At the end of 2011, when Destroyer’s acclaimed album Kaputt was claiming high spots on critics’ end-of-the-year best-of polls, many couldn’t help but see it as an affirmation of frontman Dan Bejar’s long, consistent output since the band’s 1995 formation. That, and Kaputt was just a really, really good record. But whenever an album becomes somewhat “career-defining,” there’s the inevitable and understandable pushback from the artist. And so it isn’t particularly surprising that Bejar is now disillusioned by the idea of rock music and that his newest output seems to shift starkly from his previous work. Most conspicuously, his new EP is entirely in Spanish (a language he’s “half-fluent” in). Furthermore, the EP is merely Bejar’s own versions of five Antonio Luque songs, frontman from the Sevilla-based band Sr. Chinarro. This would be a fairly big stunt for any artist, but for Bejar such choices are especially strange (and, by extension, calculated). Bejar’s vocals excel due to both the poetry of his lyrics and the idiosyncratic delivery of such lyrics, able to seamlessly shift tempos. Now that some of Bejar’s greatest strengths are essentially stripped away, he’s able to create a record that may not be a highlight of his discography but certainly a worthwhile endeavor for an artist seeking something pure and fun.
The first of the five songs is “Maria de Las Nieves,” a slower ballad, which draws strength from Bejar’s vocals. You would never question his Spanish fluency here, as his voice captures the emotion of the song in a way that prevents it from sounding like any sort of imitation of a Spanish ballad. The next song, “Del Monton” is more casual with some simple guitar strumming and little else to offer. At the middle of the record is “El Rito,” fit with handclaps and energetic backing vocals. It’s a shot of energy after the first two songs as its electric guitar hooks give it a distinct rock sound. Although it may be the most traditional piece on the record ‒ something Bejar may balk at ‒ it’s undeniably effective and fun. But you know what’s even more fun? “Babieca,” whose lush guitar rolls over the whole song. Although it may deceptively resemble easy listening, it’s maybe the most Kaputt-ish song on the record, with little details that reveal themselves after each subsequent listen.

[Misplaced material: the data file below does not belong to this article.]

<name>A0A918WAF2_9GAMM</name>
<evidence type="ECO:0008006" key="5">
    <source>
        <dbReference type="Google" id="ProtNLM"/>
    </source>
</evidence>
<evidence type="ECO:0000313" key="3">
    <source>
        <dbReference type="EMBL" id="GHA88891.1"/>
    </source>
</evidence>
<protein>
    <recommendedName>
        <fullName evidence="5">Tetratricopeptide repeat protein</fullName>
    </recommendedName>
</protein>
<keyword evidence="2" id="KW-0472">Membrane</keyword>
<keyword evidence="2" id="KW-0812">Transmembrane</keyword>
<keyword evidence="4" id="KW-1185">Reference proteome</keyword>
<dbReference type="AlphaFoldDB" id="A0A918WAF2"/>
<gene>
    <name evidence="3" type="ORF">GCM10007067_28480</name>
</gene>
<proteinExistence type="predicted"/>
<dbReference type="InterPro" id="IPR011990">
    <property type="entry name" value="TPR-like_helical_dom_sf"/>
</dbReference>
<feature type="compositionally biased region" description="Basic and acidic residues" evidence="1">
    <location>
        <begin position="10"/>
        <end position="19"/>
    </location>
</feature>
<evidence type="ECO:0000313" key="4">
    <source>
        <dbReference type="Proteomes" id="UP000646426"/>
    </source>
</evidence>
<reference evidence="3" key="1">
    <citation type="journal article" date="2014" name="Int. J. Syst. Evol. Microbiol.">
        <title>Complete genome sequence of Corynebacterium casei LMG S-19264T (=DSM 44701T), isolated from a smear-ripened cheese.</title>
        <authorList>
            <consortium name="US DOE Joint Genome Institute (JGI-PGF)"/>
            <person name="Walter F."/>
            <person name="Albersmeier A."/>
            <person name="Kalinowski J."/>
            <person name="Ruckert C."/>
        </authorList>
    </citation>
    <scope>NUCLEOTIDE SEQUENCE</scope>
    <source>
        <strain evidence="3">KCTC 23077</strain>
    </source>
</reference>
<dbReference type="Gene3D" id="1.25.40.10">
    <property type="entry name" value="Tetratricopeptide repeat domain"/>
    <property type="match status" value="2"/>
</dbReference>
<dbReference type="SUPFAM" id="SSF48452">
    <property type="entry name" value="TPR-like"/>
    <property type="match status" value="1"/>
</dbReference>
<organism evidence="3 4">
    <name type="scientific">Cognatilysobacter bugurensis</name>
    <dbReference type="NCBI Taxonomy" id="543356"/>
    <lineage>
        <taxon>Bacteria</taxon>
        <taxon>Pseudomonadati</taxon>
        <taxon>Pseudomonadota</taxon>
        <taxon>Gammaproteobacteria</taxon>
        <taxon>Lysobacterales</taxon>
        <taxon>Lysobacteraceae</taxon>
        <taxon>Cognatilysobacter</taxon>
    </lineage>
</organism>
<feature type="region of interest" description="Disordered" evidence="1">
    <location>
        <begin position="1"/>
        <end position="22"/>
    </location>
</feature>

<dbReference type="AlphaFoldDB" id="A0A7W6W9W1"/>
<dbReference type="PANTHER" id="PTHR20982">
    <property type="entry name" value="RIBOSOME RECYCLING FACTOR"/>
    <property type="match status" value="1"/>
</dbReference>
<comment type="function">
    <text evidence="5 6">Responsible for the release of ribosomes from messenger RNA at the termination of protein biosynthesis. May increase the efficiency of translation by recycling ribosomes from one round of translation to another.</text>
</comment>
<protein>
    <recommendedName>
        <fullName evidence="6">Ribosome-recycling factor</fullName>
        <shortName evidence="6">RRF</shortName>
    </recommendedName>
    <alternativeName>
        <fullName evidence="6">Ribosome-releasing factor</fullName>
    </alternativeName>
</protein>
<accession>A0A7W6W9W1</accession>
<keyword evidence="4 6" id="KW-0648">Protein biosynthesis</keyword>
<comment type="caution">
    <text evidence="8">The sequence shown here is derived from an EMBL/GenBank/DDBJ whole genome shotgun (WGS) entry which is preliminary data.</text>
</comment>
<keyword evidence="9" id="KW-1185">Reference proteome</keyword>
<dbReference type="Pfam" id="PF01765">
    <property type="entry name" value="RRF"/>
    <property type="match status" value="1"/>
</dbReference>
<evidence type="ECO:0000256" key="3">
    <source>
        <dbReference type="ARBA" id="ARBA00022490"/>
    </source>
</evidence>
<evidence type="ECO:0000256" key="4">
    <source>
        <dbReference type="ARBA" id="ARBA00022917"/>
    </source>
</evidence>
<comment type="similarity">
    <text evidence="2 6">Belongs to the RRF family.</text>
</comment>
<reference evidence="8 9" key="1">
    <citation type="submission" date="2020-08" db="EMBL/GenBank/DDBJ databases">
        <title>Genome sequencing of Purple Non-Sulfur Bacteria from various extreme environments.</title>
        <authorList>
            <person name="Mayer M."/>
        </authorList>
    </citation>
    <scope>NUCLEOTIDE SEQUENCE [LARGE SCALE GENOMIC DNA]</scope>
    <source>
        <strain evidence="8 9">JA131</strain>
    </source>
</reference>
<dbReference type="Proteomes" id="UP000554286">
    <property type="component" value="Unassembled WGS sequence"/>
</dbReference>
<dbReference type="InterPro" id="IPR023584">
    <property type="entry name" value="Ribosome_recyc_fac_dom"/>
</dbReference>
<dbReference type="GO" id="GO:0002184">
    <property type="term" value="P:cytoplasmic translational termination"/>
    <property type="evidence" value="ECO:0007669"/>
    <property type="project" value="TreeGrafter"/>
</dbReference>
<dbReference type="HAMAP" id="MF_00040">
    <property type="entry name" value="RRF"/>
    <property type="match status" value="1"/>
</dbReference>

Closing on the serene “Bye Bye,” Bejar adds one last color to an EP that dabbles in a few styles over its five songs. So while it may lack the detail-oriented artistry of past records, it presents a range of styles that keep it exciting and squeeze every bit of life out of an EP’s inevitably restrictive length. Five Spanish Songs is more free-wheeling, loose, and not terribly serious. This works for an against the record. While Kaputt could be appreciated for both its small melodic adornments and for its overarching sound, Five Spanish Songs really only works in the latter of those two modes. Kaputt didn’t let you miss the forest for the trees because, well, the trees were pretty much as great as the forest itself. Five Spanish Songs, as a shift from Destroyer’s whole library, functions best in the background. This makes it a bit impersonal and seemingly insignificant. That said, this EP works best in the moment as a quick, pleasant showcase of one bold artist having fun and not working too particularly hard.